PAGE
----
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Judicial Interpretation of "completely carefree net lease"

The intent of a "net" lease is to shift responsibility for the payment of expenses under the lease to the tenant. However, the case law has fairly consistently required landlords to specify particular expenses in their leases in order to be able to recover such expenses from tenants. This is seen again in 1645111 Ontario Ltd. v. 1169136 Ontario Inc., 2008 CarswellOnt 4002.

In this case, the Tenant leased the basement, main floor, patio space and a portion of the second floor of the building for the purpose of operating a bar and restaurant. The Landlord undertook major repairs of the roof and sought to charge the Tenant its proportionate share of the expense, an amount which totaled approximately $32,000.00.

The lease in question was prepared on a standard stationary company form which states that the lease is a "completely carefree net lease for the Landlord". However, in this case the parties also added a clause to Section 6 of the form, which addresses repair and maintenance. Paragraph 6(5), inserted by the parties, read "the Landlord shall be responsible for, at its expense, the maintenance of the structure of the building including, but not limited to, the roof, exterior walls and heating system."

The issue before DiTomaso J. of the Ontario Superior Court of Justice was how a lease described as being a "completely carefree net lease to the Landlord" could be reconciled with a provision in the lease which attributed responsibility to the Landlord for its expense in maintaining the roof of the building.

The Landlord argued that under the lease the Tenant was responsible to pay to the Landlord Additional Rent consisting of all charges, costs and expenses of every nature and kind and its proportionate share of costs for common areas and facilities (the roof being a common area used by the Tenant). The Tenant countered that the roof was not a common area that the Tenant used so as to attract Additional Rent and that paragraph 6(5) (mentioned above) excluded the Tenant from responsibility for expenses regarding the maintenance of the structure of the building, including the roof.

DiTomaso J. noted that despite the lease's description as being carefree and net to the Landlord, the terms of the lease as a whole must be considered. In this case, paragraph 6(5) was inserted as an exception to the overall intent of the lease. It placed responsibility for maintenance of the structure of the building (including the roof) on the Landlord and at the Landlord's expense. This was not an inconsistency that could be dismissed by characterizing the roof as a common area for which repair costs were chargeable to the Tenant as Additional Rent. The paragraph's wording and its context within the document defeated the Landlord's claim that the cost of the roof repair could be passed through proportionately to the Tenant and the Landlord's application was dismissed.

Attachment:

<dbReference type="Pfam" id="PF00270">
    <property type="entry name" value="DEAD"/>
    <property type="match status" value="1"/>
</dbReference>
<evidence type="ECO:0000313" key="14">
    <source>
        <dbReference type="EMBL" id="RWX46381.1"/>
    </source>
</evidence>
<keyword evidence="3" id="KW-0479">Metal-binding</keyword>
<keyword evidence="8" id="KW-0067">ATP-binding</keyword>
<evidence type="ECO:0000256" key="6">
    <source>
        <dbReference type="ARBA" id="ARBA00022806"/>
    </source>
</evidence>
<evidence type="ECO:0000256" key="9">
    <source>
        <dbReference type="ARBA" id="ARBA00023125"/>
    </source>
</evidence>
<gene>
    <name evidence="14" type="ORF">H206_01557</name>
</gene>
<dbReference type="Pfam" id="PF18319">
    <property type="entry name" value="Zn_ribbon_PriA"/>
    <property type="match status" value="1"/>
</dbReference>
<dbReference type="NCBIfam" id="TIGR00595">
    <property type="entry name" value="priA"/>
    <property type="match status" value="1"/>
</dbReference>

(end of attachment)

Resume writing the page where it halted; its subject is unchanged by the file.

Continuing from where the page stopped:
This case is important because it illustrates that the description of the lease as being "net" to the landlord does not necessarily make it so. Even in a net lease, tenant and landlord responsibilities for operating costs should be clearly and consistently defined.

Bob Fraser

November 24, 2008 in Leasing | Permalink

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Thanks for highlighting this case - I've come across this type of wording a few times, and will take care to make sure these issues are clarified!

Posted by: Jeff Sutherland | Nov 27, 2008 4:28:26 PM

Thanks for the article. It is easy to get confused with all those real estate financial terms, such as triple net lease and 1031 exchange property. Do you have any more resources I could look at?

Posted by: Stan Johnson | Jun 21, 2010 4:17:52 PM

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